The Attorney General K K Venugopal Thursday declined consent to contempt proceedings against journalist Rajdeep Sardesai for his tweets criticising the Supreme Court’s judgment imposing Rs.1/- fine on advocate Prashant Bhushan for committing contempt of court.
Attorney General for India KK Venugopal declines his consent to initiate contempt proceedings against journalist Rajdeep Sardesai.@sardesairajdeep pic.twitter.com/B7F8vst4DZ
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AG Venugopal, in his opinion, said tweets by Sardesai were “not so serious” that could “undermine the majesty of court.” Trifling remarks and mere passing criticism though perhaps distasteful are unlikely to tarnish the image of the Institution, he added.
Astha Khurana, through Advocate on Record, Om Prakash Parihar, had approached the AG for his consent to initiate criminal contempt case against Sardesai.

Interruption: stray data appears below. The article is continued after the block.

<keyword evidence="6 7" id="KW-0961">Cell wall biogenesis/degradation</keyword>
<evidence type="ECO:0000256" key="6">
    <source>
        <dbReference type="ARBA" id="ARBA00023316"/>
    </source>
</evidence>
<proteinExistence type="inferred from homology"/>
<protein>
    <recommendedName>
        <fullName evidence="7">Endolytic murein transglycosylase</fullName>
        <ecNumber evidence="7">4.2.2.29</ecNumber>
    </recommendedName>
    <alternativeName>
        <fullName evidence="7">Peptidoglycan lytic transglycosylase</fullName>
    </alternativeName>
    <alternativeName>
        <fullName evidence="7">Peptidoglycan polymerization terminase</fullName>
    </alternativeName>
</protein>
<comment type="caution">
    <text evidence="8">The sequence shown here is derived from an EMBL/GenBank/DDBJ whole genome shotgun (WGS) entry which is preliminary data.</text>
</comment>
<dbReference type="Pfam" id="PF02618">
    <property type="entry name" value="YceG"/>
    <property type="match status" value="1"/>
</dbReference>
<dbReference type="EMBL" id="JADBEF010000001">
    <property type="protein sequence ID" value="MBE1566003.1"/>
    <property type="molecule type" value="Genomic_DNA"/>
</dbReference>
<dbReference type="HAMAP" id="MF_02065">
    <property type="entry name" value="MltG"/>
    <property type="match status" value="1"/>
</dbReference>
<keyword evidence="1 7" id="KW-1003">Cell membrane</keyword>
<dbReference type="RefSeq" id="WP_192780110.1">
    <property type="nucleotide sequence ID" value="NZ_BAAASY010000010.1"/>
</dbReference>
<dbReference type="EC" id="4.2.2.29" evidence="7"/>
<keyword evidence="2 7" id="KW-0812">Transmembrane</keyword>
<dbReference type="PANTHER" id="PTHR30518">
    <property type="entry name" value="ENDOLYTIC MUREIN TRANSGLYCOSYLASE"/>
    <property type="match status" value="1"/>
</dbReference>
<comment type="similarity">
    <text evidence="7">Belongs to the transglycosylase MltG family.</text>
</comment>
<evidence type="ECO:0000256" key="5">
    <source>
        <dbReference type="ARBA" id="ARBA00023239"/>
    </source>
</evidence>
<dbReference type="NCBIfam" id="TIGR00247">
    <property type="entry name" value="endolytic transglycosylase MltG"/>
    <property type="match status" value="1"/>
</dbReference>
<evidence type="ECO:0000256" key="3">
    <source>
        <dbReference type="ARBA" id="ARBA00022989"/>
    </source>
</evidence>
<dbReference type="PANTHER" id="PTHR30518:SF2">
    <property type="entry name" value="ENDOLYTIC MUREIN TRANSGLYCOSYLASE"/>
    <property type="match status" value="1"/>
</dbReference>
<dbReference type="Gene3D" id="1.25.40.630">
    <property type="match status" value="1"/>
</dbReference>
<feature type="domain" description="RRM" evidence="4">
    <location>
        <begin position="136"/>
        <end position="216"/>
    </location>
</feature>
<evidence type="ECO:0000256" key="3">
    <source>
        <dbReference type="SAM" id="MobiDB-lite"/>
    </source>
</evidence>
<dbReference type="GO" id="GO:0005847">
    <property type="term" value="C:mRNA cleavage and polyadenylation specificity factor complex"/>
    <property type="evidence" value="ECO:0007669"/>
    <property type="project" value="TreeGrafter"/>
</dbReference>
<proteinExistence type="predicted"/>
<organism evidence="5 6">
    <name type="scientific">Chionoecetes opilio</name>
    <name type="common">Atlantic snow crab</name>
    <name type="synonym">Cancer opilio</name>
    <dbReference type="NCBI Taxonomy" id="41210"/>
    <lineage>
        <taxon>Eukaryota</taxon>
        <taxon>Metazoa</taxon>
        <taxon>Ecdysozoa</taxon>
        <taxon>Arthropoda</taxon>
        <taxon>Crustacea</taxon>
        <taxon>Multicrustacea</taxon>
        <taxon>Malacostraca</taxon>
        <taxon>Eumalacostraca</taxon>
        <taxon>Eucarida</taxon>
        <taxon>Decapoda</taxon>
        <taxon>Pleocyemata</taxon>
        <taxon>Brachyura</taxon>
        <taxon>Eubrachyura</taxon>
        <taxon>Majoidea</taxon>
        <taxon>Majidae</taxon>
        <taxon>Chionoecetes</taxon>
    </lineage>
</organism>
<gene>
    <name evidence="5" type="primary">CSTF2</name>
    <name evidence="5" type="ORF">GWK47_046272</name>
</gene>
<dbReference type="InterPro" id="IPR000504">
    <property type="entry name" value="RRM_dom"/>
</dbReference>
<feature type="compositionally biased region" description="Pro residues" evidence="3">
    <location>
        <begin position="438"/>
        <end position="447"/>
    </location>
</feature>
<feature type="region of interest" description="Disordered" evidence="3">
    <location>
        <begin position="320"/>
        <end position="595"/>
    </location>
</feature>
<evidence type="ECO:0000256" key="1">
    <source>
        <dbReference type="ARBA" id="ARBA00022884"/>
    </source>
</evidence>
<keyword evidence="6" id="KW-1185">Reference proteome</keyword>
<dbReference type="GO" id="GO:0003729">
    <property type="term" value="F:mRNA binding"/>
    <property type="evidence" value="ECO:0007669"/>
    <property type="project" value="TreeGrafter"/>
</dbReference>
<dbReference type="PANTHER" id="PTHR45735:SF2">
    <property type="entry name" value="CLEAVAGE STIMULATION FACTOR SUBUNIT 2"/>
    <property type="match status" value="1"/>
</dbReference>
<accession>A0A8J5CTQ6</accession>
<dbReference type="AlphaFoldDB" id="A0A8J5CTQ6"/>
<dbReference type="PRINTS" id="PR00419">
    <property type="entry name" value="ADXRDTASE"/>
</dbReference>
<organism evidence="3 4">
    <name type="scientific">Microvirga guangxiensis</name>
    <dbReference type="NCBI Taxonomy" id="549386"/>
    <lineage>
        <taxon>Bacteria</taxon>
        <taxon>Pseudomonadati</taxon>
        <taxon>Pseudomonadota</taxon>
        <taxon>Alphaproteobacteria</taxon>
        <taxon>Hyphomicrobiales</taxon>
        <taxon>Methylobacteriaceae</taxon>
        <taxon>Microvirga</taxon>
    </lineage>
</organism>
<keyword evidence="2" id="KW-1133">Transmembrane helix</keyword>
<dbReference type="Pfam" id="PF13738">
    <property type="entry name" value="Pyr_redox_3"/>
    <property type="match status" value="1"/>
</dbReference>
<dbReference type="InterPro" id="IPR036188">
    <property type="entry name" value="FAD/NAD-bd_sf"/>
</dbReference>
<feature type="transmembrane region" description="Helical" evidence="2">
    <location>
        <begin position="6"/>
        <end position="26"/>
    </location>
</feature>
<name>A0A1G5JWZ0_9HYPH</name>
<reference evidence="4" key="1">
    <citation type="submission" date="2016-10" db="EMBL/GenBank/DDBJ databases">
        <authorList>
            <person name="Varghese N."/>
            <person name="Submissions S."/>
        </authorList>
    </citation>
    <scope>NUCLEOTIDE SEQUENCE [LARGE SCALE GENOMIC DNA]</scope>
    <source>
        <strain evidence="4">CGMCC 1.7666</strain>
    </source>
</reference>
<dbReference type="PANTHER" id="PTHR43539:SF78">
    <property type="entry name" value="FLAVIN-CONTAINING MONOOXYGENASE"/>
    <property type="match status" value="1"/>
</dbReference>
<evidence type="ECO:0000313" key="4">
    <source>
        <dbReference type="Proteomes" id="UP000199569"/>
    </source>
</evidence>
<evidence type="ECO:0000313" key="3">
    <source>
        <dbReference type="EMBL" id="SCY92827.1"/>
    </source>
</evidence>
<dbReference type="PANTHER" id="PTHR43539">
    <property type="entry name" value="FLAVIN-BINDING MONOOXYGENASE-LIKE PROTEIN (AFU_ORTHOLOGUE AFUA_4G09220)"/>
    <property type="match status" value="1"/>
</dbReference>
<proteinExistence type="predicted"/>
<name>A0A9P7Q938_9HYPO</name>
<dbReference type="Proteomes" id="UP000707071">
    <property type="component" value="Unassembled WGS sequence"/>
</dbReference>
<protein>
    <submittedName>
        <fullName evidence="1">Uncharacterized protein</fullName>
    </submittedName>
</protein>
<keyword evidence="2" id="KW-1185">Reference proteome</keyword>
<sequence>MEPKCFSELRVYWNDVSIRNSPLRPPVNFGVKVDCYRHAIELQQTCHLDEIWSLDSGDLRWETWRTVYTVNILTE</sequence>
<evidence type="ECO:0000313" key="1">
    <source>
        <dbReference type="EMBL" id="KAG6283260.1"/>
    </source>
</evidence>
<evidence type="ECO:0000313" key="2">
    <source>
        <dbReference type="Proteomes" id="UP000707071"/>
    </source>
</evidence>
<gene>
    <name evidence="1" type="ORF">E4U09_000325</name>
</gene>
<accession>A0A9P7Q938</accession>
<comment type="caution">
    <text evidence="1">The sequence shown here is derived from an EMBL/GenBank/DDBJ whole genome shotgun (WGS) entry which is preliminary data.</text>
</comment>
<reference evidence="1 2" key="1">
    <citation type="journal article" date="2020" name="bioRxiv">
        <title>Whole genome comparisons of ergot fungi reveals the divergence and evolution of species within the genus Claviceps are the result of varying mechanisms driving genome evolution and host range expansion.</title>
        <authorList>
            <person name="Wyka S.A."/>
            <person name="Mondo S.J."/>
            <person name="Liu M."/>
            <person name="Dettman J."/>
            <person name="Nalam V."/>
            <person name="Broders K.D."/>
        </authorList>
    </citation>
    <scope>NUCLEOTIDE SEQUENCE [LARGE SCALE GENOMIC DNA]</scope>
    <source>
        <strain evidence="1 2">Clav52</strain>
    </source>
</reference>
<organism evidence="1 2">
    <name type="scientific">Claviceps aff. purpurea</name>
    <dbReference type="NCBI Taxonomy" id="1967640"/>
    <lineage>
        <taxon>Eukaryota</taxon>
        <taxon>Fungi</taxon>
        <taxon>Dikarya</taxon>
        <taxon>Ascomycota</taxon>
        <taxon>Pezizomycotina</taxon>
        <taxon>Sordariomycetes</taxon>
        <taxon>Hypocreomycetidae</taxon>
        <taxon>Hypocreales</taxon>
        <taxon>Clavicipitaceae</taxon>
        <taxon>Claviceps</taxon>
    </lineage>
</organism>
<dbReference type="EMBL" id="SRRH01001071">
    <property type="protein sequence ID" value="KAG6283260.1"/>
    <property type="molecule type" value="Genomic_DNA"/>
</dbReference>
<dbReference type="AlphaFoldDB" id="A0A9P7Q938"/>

“I find that the statements made by Shri Sardesai are not so serious a nature as to undermine the majesty of the Supreme Court or lower its stature in the minds of the public. The reputation of the Supreme Court as one of the great pillars of our democracy has been built assiduously over the last 70 years”, the AG said.
Khurana referred to a tweet by Sardesai where he said “Breaking: Rs 1 token fine imposed by SC on @pbhushan1 in contempt case.. if he doesn’t pay it, then 3 months jail sentence! Clearly, court looking to wriggle out of an embarrassment of its own making.”
She also pointed out other tweets by the journalist to say that Sardesai “tried to spread feeling of no confidence on the Hon’ble Court amongst public and even stated the apology by the Hon’ble Court for its recent judgments”.
Sardesai allegedly compared the Prashant Bhushan case verdict to habeas corpus petitions of persons detained in Kashmir. This tweet too was pointed out by the petitioner to initiate contempt action against the journalist.
Earlier, the AG declined consent to initiate contempt proceedings against actress Swara Bhaskar for her remarks on the Ayodhya verdict delivered by the Supreme Court.
The article was originally published in The Leaflet.